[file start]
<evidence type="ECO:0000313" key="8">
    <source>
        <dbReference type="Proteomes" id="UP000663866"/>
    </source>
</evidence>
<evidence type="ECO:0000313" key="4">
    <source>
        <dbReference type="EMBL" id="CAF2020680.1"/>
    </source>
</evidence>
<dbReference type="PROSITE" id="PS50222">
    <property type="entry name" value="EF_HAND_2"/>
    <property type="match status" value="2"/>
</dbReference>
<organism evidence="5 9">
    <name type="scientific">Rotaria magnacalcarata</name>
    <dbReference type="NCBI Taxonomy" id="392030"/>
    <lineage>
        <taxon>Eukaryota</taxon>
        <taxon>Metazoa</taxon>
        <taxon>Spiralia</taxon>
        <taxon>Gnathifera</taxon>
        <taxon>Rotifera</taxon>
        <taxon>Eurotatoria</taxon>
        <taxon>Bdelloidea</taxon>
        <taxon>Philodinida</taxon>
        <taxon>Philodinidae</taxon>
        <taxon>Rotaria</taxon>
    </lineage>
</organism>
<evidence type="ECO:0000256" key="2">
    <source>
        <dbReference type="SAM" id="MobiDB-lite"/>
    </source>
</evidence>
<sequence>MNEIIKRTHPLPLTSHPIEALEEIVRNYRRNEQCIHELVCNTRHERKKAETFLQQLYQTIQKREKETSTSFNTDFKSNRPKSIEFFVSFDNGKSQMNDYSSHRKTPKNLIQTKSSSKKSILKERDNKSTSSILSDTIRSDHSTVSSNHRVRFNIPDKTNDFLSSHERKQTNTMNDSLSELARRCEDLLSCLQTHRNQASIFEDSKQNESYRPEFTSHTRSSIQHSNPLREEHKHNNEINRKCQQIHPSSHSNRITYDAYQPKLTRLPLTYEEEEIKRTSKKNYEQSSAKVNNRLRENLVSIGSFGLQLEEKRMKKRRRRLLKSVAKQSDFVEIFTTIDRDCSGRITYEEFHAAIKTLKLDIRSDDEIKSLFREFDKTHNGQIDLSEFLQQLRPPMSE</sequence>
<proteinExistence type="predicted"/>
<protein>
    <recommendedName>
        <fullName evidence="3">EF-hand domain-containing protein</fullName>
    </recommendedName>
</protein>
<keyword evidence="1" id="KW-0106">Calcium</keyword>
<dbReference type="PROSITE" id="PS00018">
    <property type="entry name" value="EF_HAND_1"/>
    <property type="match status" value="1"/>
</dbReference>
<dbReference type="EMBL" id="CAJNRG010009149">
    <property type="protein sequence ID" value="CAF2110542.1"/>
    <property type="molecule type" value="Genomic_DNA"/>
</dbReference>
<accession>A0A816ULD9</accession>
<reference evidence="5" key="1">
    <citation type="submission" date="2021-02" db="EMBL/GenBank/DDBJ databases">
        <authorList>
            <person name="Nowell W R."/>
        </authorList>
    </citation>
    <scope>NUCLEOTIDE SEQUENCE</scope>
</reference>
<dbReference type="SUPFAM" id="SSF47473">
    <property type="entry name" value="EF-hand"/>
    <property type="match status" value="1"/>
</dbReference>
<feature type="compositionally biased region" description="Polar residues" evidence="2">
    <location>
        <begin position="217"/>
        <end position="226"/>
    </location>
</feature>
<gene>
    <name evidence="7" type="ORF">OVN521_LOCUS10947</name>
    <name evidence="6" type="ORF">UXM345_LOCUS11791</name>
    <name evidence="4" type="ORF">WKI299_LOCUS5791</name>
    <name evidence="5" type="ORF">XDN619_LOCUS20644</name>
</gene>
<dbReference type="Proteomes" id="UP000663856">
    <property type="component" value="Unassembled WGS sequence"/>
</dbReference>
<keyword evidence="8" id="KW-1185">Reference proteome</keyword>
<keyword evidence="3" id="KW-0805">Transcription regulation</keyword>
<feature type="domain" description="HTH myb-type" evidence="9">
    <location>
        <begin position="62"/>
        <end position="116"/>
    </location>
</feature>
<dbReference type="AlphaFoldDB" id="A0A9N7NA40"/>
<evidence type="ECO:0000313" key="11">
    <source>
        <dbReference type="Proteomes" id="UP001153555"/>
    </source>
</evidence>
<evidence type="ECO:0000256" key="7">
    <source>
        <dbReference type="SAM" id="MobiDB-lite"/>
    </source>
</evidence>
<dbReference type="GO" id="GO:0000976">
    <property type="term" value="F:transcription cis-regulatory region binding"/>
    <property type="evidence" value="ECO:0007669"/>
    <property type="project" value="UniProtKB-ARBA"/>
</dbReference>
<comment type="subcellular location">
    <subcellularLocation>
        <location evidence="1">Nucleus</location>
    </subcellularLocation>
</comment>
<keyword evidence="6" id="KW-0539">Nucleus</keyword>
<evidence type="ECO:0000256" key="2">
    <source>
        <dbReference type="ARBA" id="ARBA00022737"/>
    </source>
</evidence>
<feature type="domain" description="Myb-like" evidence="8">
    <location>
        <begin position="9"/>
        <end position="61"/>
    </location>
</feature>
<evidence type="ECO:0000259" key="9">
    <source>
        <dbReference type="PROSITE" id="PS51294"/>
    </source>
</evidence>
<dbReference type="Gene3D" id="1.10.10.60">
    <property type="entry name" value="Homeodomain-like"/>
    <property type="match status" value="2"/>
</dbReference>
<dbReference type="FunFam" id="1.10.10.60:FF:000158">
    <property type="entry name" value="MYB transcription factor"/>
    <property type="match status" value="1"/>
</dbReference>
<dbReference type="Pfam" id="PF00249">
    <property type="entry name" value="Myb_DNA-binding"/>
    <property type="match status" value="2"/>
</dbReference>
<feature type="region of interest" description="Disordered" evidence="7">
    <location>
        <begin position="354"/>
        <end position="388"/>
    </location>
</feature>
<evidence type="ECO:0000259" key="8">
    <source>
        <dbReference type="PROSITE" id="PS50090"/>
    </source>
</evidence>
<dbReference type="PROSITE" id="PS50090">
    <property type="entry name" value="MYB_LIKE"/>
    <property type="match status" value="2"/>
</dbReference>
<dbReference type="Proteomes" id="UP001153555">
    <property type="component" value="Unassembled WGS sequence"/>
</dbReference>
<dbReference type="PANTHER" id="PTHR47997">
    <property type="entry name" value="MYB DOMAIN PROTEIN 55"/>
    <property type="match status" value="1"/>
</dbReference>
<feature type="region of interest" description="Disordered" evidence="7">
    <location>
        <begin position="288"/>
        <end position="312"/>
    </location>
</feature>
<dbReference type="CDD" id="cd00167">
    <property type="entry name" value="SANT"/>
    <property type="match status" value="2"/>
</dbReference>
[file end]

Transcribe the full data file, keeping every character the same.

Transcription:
<evidence type="ECO:0000313" key="8">
    <source>
        <dbReference type="Proteomes" id="UP000663866"/>
    </source>
</evidence>
<evidence type="ECO:0000313" key="4">
    <source>
        <dbReference type="EMBL" id="CAF2020680.1"/>
    </source>
</evidence>
<dbReference type="PROSITE" id="PS50222">
    <property type="entry name" value="EF_HAND_2"/>
    <property type="match status" value="2"/>
</dbReference>
<organism evidence="5 9">
    <name type="scientific">Rotaria magnacalcarata</name>
    <dbReference type="NCBI Taxonomy" id="392030"/>
    <lineage>
        <taxon>Eukaryota</taxon>
        <taxon>Metazoa</taxon>
        <taxon>Spiralia</taxon>
        <taxon>Gnathifera</taxon>
        <taxon>Rotifera</taxon>
        <taxon>Eurotatoria</taxon>
        <taxon>Bdelloidea</taxon>
        <taxon>Philodinida</taxon>
        <taxon>Philodinidae</taxon>
        <taxon>Rotaria</taxon>
    </lineage>
</organism>
<evidence type="ECO:0000256" key="2">
    <source>
        <dbReference type="SAM" id="MobiDB-lite"/>
    </source>
</evidence>
<sequence>MNEIIKRTHPLPLTSHPIEALEEIVRNYRRNEQCIHELVCNTRHERKKAETFLQQLYQTIQKREKETSTSFNTDFKSNRPKSIEFFVSFDNGKSQMNDYSSHRKTPKNLIQTKSSSKKSILKERDNKSTSSILSDTIRSDHSTVSSNHRVRFNIPDKTNDFLSSHERKQTNTMNDSLSELARRCEDLLSCLQTHRNQASIFEDSKQNESYRPEFTSHTRSSIQHSNPLREEHKHNNEINRKCQQIHPSSHSNRITYDAYQPKLTRLPLTYEEEEIKRTSKKNYEQSSAKVNNRLRENLVSIGSFGLQLEEKRMKKRRRRLLKSVAKQSDFVEIFTTIDRDCSGRITYEEFHAAIKTLKLDIRSDDEIKSLFREFDKTHNGQIDLSEFLQQLRPPMSE</sequence>
<proteinExistence type="predicted"/>
<protein>
    <recommendedName>
        <fullName evidence="3">EF-hand domain-containing protein</fullName>
    </recommendedName>
</protein>
<keyword evidence="1" id="KW-0106">Calcium</keyword>
<dbReference type="PROSITE" id="PS00018">
    <property type="entry name" value="EF_HAND_1"/>
    <property type="match status" value="1"/>
</dbReference>
<dbReference type="EMBL" id="CAJNRG010009149">
    <property type="protein sequence ID" value="CAF2110542.1"/>
    <property type="molecule type" value="Genomic_DNA"/>
</dbReference>
<accession>A0A816ULD9</accession>
<reference evidence="5" key="1">
    <citation type="submission" date="2021-02" db="EMBL/GenBank/DDBJ databases">
        <authorList>
            <person name="Nowell W R."/>
        </authorList>
    </citation>
    <scope>NUCLEOTIDE SEQUENCE</scope>
</reference>
<dbReference type="SUPFAM" id="SSF47473">
    <property type="entry name" value="EF-hand"/>
    <property type="match status" value="1"/>
</dbReference>
<feature type="compositionally biased region" description="Polar residues" evidence="2">
    <location>
        <begin position="217"/>
        <end position="226"/>
    </location>
</feature>
<gene>
    <name evidence="7" type="ORF">OVN521_LOCUS10947</name>
    <name evidence="6" type="ORF">UXM345_LOCUS11791</name>
    <name evidence="4" type="ORF">WKI299_LOCUS5791</name>
    <name evidence="5" type="ORF">XDN619_LOCUS20644</name>
</gene>
<dbReference type="Proteomes" id="UP000663856">
    <property type="component" value="Unassembled WGS sequence"/>
</dbReference>
<keyword evidence="8" id="KW-1185">Reference proteome</keyword>
<keyword evidence="3" id="KW-0805">Transcription regulation</keyword>
<feature type="domain" description="HTH myb-type" evidence="9">
    <location>
        <begin position="62"/>
        <end position="116"/>
    </location>
</feature>
<dbReference type="AlphaFoldDB" id="A0A9N7NA40"/>
<evidence type="ECO:0000313" key="11">
    <source>
        <dbReference type="Proteomes" id="UP001153555"/>
    </source>
</evidence>
<evidence type="ECO:0000256" key="7">
    <source>
        <dbReference type="SAM" id="MobiDB-lite"/>
    </source>
</evidence>
<dbReference type="GO" id="GO:0000976">
    <property type="term" value="F:transcription cis-regulatory region binding"/>
    <property type="evidence" value="ECO:0007669"/>
    <property type="project" value="UniProtKB-ARBA"/>
</dbReference>
<comment type="subcellular location">
    <subcellularLocation>
        <location evidence="1">Nucleus</location>
    </subcellularLocation>
</comment>
<keyword evidence="6" id="KW-0539">Nucleus</keyword>
<evidence type="ECO:0000256" key="2">
    <source>
        <dbReference type="ARBA" id="ARBA00022737"/>
    </source>
</evidence>
<feature type="domain" description="Myb-like" evidence="8">
    <location>
        <begin position="9"/>
        <end position="61"/>
    </location>
</feature>
<evidence type="ECO:0000259" key="9">
    <source>
        <dbReference type="PROSITE" id="PS51294"/>
    </source>
</evidence>
<dbReference type="Gene3D" id="1.10.10.60">
    <property type="entry name" value="Homeodomain-like"/>
    <property type="match status" value="2"/>
</dbReference>
<dbReference type="FunFam" id="1.10.10.60:FF:000158">
    <property type="entry name" value="MYB transcription factor"/>
    <property type="match status" value="1"/>
</dbReference>
<dbReference type="Pfam" id="PF00249">
    <property type="entry name" value="Myb_DNA-binding"/>
    <property type="match status" value="2"/>
</dbReference>
<feature type="region of interest" description="Disordered" evidence="7">
    <location>
        <begin position="354"/>
        <end position="388"/>
    </location>
</feature>
<evidence type="ECO:0000259" key="8">
    <source>
        <dbReference type="PROSITE" id="PS50090"/>
    </source>
</evidence>
<dbReference type="PROSITE" id="PS50090">
    <property type="entry name" value="MYB_LIKE"/>
    <property type="match status" value="2"/>
</dbReference>
<dbReference type="Proteomes" id="UP001153555">
    <property type="component" value="Unassembled WGS sequence"/>
</dbReference>
<dbReference type="PANTHER" id="PTHR47997">
    <property type="entry name" value="MYB DOMAIN PROTEIN 55"/>
    <property type="match status" value="1"/>
</dbReference>
<feature type="region of interest" description="Disordered" evidence="7">
    <location>
        <begin position="288"/>
        <end position="312"/>
    </location>
</feature>
<dbReference type="CDD" id="cd00167">
    <property type="entry name" value="SANT"/>
    <property type="match status" value="2"/>
</dbReference>